As mentioned earlier, GTM provides a unified dashboard for Analytics and user tracking, based around three key concepts:
- Tags, or “data capsules” that link a given action from a user to a location on the system
- Triggers, or rules through that set off a data capture action by one or more tags
- Variables, or the actual data included in the tag’s capture
For every tag, there’s a trigger. When the data is triggered, it’s “shot,” by which I mean it captures the state or value of chosen variable at a given point in time.
Do I still need Google Analytics if I have Google Tag Manager?
Short answer: Yes.
The reality is that GTM will greatly increase your GA experience by giving more refined data points, and if you set up a simple and clear language for your tags, aligned with your strategic goals.
Without GA (or an Analytics tool), GTM will not give you much value.
Are there other GA-related technologies I should know about?
GA, GTM and Google AdWords if you are interested to advertise, are the core technologies offered by Google. If you are interested on managing how your website appears on Google, add Search Console to the list. Including all the available tools, the full free Google Analytic bundle consists of:
- Analytics (GA)
- Tag Manager (GTM)
- Search Console
- Data Studio
Optimize and Data Studio provide testing and data visualization functionality, respectively. They expand on features that you can already find with GA and GTM, or even through your own site.
Getting started: A Learning Analytics Strategic Planning primer
Hopefully this will give you a good idea of how these technologies can be set up.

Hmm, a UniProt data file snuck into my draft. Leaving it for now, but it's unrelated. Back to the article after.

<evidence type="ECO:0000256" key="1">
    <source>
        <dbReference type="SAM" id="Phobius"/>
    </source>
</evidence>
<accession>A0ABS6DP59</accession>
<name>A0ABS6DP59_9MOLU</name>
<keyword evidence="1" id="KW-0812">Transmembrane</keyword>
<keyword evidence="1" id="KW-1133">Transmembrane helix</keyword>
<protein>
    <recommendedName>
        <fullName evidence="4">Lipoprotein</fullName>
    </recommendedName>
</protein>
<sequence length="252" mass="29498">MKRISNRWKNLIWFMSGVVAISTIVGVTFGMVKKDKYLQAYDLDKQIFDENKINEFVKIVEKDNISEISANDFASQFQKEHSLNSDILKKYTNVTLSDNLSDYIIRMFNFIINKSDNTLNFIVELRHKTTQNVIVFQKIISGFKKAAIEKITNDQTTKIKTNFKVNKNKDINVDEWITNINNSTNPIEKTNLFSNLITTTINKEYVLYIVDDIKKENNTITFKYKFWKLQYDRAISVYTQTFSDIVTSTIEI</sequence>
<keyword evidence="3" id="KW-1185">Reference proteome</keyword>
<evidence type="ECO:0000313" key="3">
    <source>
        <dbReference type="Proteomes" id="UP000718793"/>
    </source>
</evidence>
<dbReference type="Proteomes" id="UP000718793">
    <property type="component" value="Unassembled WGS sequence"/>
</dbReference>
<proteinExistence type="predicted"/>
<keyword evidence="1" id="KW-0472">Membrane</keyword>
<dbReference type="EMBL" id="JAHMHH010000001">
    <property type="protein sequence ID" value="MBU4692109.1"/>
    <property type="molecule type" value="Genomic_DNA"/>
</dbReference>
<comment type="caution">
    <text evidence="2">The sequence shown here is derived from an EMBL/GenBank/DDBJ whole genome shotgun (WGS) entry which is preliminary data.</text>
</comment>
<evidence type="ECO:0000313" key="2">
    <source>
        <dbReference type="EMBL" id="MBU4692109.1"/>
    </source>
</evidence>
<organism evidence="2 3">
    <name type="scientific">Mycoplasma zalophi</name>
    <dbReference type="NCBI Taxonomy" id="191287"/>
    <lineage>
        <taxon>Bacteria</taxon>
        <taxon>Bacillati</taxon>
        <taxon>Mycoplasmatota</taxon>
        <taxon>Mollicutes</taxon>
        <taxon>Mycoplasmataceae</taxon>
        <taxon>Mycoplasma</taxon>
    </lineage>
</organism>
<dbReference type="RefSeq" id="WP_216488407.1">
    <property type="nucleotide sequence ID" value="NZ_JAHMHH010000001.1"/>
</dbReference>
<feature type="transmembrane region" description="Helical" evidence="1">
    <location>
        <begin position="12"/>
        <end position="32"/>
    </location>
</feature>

Now, it’s time to forget all about it!
As we continue our exploration into digital strategies for educational content, it will become clear that these technologies are tools or languages through which you can build your plan and workflow.
But, and I cannot stress this enough: They will not build a learning content strategy for you.
It is a painful reality that, to this day, we do not have appropriate instructional design and development tools. That also goes for general purpose technologies involving “envisioning,” “design thinking” and the like. In the case of learning the situation is even more acute, given the limited level of standardization in pedagogy and quantitative approaches, and the issue of “Digital Maturity” mentioned earlier.
Broadly speaking, a planning exercise must begin with a studious analysis of the Problem or “Learning Challenge,” accompanied by direct or indirect (proxy) quantitative indicators. A set of measurements for these indicators before the start of the project will provide a baseline that will allow for impact evaluation of the strategic programs.
The indicators usually belong to two groups: Context-specific and managerial. The latter are more or less universal analytics for the efficacy or reasonable use of the resources allotted to the project. The holy grail of which is the ROI on Learning.
In practice, the launchpad of a digital content implementation strategy is a mix of the following items, each of which includes a series of attributes. Plans are streams that combine at least one of each item. For statistical common sense, each stream must carry out an intervention for a group, making it a “test” which must be accompanied with a “control stream”:
- Target Audience
- Theory of Response
We will continue to expand on practical, measurable content strategies if we detect interest among our readers, of if we receive interest from organizations to carry out in-depth capacity building content and experiences.
We invite you to share and discuss this content online, within your team, with colleagues and peers.
In the meantime, some resources
- Learning Analytics Pulse (And don’t miss our Learning Analytics Competency Roadmap series)
- How LMSPulse uses Analytics: See our audience insights at work at #ThePulse
- Interested in adding a quantitative layer in your learning project management? Willing to document your process and share it with the world? Reach out to us
- For more on Learning Analytics with Google, check out the free online courses from the Google Analytics Academy
- Rate your organization under Google and BCG’s Digital Maturity Benchmark
Our How To content is supported by: eCreators. Moodle for the enterprise, K12 and corporate. Australia and Singapore. To learn more about eCreators, click here.